Sunday, March 13, 2016

Quickies: Governments And Gold Part 2

     We know from long and broad experience that governments hate gold. It functions as a barometer of governmental currency depreciation, which is useful all by itself. It has an excellent record as a store of value, which is why gold demand rises along with the inflation rate. However, among clever people it also serves as a medium of exchange: i.e., a true money.

     I noted a few days back that India, where unadorned gold circlets serve as an alternate, untraceable currency, is trying to put a clamp on the precious metal. Today we have a follow-up:

     One of the immediate effects of the 1% sales tax announced on February 29 was a massive outcry from India’s jewelers. Who launched a full-scale strike on March 2 to protest the levy.

     That work action has reportedly brought gold sales in the country to a standstill. With one professional in the Indian refining industry telling Platts on Tuesday that there is “no buying anywhere” across the nation.

     Why is there “no buying?” In part because of the reporting requirement that accompanies the new tax, but in at least equal part because there’s no selling. Those who have gold, seeing that the influx is to suffer, are holding on to what they have. In response, India’s many jewelers are straining to reach a compromise with the government, so that trading in gold will be reinvigorated:

     The Jewellery Federation director Ashok Minawalla told local press that India’s jewellers have offered to stop selling gold bullion directly to consumers. A practice that up until now has been common — with gold buyers often picking up gold bars from jewellers as investment holdings....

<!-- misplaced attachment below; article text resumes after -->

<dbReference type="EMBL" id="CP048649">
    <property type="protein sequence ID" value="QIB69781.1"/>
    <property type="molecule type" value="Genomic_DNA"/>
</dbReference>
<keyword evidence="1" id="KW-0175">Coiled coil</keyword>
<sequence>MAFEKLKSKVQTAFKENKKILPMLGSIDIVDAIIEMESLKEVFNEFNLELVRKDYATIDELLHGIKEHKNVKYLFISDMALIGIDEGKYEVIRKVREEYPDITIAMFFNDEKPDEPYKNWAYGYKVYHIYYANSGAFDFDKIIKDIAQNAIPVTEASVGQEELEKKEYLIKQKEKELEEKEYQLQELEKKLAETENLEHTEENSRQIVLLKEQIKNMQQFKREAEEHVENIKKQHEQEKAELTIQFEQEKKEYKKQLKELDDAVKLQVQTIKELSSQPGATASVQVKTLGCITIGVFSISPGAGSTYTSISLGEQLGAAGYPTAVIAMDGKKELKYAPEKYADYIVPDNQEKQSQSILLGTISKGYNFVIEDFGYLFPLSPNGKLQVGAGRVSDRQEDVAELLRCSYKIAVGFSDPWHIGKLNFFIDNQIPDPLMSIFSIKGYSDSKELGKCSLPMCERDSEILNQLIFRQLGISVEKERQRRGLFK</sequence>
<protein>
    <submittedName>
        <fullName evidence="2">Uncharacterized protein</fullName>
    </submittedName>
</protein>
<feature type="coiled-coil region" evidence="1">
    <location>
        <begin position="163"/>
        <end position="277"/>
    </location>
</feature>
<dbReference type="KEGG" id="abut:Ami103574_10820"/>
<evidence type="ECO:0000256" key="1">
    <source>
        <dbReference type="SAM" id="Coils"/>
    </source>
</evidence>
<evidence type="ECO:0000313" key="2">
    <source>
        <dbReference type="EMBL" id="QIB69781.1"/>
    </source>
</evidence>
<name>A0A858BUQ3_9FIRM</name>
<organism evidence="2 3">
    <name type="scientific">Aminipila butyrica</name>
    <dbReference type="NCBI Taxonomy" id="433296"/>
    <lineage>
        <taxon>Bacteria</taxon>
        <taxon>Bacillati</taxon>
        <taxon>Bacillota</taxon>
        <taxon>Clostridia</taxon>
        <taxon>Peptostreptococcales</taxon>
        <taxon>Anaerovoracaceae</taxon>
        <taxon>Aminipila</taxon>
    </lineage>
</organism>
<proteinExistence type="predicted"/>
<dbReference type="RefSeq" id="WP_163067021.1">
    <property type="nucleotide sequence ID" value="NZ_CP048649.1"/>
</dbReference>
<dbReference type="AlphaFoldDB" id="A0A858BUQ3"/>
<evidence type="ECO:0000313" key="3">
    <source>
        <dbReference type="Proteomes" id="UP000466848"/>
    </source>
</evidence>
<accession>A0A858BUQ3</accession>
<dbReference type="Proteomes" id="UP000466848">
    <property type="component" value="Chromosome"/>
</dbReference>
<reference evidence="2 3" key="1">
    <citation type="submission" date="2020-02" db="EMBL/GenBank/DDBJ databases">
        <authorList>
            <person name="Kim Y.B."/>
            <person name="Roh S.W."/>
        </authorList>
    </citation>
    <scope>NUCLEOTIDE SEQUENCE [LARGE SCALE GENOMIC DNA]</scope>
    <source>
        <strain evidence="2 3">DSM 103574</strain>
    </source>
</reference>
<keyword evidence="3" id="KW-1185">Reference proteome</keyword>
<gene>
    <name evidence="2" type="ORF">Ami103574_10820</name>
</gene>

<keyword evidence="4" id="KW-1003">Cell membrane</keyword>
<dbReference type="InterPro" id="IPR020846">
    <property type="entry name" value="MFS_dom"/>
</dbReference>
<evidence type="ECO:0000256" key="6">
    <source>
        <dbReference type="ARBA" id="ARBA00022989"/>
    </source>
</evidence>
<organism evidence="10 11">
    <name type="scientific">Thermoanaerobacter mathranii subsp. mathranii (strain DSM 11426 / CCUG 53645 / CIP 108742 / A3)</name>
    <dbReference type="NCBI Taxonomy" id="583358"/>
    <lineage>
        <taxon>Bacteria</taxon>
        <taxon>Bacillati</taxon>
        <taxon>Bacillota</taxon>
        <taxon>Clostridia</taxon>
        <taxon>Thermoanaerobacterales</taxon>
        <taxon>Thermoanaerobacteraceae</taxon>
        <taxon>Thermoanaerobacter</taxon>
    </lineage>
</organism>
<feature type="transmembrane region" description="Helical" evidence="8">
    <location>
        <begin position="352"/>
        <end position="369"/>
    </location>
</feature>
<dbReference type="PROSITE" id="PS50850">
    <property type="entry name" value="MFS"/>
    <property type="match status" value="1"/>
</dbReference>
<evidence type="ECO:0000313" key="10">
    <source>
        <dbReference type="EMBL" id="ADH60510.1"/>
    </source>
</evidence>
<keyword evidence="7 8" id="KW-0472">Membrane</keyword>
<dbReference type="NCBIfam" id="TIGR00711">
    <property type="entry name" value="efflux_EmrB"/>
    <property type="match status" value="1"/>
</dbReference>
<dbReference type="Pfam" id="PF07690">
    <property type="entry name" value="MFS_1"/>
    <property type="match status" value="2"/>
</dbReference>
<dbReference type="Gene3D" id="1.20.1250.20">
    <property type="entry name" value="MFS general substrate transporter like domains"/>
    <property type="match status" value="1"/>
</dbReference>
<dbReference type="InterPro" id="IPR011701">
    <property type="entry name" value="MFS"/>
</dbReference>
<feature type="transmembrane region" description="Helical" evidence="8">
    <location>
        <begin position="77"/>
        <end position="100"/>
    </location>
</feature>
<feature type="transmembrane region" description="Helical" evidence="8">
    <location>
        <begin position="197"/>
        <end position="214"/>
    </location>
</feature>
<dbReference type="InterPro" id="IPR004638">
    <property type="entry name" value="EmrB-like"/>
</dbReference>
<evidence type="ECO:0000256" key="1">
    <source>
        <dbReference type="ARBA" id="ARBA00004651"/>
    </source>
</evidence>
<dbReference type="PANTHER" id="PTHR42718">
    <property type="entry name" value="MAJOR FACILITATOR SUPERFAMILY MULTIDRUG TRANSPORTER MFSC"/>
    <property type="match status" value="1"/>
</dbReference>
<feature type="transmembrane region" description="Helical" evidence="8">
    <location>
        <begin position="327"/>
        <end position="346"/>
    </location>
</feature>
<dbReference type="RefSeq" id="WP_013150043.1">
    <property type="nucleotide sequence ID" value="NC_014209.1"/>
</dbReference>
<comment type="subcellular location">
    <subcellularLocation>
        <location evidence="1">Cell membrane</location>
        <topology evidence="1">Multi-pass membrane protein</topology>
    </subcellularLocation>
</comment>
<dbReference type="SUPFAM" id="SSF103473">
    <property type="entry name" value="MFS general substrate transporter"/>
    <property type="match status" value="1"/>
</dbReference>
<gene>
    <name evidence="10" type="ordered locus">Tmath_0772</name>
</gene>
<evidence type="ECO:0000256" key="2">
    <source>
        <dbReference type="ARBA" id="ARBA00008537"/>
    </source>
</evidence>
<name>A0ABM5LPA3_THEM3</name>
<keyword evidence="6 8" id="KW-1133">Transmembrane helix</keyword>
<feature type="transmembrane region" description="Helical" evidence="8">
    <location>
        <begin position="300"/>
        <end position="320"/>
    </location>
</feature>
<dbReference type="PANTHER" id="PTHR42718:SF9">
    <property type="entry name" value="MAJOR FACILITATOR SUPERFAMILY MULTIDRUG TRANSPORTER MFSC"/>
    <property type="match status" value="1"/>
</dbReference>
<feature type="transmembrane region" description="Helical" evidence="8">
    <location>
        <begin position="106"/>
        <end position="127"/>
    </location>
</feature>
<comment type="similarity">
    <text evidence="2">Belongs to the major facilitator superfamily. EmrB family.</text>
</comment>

This suggests that the decision from the jewelry federation could cut demand by up to 300 tonnes, or 9.65 million ounces, annually. A figure that would equate to 7.1 percent of total global demand from 2015.

     The jewelers aren’t offering to stop selling those handy gold circlets, though. Indeed, the story is accompanied by a picture of them. So the probability seems high that any reduction in the sale of gold bars will be offset, perhaps completely, by the production and sale of gold circlets.

     It’s highly unlikely that Indians who’ve become accustomed to using gold as an alternative currency will abandon the practice. It’s become too much a part of how the Indian economy operates, and too important to the day-to-day budgets of too many Indian households.

     Concerning gold and American uses thereof, note that 21 years elapsed between the creation of the inherently inflationary Federal Reserve system and Franklin D. Roosevelt’s seizure of Americans’ gold. The country had to grow accustomed to doing business in paper, as the statists of that era understood full well. Let’s watch how Indians react to this first attempt to impede that country’s gold market – and how the Indian government follows up on that reaction. It will be interesting at least.

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